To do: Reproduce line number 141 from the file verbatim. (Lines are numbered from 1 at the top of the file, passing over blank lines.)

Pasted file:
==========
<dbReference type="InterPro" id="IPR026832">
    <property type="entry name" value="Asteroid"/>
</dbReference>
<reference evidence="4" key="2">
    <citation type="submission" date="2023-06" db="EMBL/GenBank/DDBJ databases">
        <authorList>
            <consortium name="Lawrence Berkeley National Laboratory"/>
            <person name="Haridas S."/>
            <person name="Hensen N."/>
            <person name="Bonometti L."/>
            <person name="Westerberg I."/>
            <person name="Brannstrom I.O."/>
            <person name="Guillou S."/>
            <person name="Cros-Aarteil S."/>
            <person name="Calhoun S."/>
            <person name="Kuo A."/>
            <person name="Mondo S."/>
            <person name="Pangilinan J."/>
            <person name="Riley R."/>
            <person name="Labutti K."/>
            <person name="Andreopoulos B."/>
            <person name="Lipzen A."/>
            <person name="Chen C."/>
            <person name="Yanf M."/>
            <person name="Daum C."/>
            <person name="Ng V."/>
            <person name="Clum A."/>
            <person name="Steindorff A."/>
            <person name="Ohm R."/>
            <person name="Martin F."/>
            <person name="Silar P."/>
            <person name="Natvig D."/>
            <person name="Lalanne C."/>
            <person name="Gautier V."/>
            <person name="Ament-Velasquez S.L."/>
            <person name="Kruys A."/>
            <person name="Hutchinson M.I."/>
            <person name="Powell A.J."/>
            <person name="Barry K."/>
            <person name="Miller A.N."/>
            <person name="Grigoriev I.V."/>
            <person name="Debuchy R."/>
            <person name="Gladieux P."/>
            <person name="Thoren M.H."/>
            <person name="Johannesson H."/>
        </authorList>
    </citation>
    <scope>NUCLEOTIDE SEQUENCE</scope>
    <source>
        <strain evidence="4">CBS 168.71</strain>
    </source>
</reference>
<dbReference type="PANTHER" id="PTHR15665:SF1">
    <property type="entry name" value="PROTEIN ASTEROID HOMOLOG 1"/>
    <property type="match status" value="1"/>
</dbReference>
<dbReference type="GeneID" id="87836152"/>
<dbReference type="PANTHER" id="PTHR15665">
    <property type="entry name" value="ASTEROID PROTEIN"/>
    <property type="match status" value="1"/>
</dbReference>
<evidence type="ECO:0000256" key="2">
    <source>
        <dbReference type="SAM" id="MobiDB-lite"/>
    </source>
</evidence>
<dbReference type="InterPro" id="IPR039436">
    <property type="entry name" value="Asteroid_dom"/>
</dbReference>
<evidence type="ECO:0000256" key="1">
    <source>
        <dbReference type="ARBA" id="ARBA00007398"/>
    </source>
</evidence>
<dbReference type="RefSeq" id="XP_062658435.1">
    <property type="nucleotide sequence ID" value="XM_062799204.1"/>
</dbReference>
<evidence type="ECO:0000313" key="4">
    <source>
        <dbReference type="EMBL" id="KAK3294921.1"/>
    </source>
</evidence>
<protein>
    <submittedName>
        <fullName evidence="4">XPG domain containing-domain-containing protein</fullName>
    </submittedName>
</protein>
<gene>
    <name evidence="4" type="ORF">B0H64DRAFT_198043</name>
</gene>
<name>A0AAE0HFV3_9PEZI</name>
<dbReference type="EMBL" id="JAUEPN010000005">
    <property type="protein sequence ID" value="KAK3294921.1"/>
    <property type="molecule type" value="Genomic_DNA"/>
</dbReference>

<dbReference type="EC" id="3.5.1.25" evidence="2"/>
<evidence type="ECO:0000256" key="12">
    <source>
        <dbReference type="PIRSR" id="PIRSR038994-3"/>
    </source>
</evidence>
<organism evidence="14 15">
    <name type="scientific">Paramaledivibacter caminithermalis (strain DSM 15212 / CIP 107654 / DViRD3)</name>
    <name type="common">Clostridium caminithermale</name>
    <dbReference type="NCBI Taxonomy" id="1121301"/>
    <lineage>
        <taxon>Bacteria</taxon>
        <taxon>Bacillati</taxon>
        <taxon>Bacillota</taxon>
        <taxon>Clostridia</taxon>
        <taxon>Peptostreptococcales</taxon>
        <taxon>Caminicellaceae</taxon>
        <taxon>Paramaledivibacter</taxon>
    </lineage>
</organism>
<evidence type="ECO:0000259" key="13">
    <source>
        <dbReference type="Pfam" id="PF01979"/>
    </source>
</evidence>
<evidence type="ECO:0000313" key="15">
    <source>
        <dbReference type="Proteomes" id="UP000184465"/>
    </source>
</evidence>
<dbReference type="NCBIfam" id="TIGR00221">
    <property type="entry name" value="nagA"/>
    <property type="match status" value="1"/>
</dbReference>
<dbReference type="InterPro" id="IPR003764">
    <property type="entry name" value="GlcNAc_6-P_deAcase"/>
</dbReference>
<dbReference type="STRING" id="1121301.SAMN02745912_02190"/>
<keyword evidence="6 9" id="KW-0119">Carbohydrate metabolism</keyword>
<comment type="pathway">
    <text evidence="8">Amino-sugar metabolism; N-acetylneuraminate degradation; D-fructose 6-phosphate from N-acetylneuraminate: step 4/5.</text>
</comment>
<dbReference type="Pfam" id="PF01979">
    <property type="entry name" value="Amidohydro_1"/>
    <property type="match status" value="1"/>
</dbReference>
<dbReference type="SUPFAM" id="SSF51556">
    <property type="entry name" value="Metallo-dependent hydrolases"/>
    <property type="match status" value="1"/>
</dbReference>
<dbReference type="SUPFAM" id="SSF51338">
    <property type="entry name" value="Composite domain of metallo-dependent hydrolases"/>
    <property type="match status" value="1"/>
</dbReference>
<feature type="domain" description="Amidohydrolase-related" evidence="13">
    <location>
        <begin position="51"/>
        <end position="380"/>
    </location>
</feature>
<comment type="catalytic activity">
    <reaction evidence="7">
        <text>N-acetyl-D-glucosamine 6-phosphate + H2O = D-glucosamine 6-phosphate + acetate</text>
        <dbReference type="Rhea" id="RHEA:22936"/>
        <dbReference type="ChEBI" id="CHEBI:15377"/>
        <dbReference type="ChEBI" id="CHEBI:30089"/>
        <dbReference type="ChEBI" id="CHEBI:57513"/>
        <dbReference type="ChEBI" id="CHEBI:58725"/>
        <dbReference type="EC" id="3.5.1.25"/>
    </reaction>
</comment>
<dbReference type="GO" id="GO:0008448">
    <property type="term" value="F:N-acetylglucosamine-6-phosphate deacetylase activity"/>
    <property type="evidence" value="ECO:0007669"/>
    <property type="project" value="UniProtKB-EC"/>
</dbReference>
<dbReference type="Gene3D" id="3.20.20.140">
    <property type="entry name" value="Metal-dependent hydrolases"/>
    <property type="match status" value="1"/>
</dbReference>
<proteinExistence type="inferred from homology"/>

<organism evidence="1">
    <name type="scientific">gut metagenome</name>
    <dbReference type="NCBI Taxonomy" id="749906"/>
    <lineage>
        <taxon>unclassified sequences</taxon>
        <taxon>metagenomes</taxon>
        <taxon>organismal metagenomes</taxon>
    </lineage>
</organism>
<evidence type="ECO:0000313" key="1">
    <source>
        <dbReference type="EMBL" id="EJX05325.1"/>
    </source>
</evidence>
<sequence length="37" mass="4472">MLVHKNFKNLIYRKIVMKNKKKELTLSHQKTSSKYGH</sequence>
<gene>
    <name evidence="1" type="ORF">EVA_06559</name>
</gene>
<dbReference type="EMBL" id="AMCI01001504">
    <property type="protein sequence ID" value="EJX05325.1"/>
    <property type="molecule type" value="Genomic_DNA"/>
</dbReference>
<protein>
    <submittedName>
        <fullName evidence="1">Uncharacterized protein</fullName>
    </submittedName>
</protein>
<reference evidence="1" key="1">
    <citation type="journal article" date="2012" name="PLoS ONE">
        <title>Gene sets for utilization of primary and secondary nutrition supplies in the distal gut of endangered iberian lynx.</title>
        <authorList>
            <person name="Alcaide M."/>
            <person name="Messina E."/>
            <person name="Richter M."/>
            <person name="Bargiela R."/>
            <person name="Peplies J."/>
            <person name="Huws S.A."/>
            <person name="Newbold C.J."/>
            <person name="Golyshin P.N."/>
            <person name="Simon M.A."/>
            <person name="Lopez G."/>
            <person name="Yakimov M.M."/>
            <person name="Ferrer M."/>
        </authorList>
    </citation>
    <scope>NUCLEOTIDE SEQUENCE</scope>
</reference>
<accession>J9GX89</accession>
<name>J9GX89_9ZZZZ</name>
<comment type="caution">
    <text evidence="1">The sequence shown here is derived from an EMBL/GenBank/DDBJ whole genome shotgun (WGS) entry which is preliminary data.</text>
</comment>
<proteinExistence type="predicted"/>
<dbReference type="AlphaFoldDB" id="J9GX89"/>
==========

</dbReference>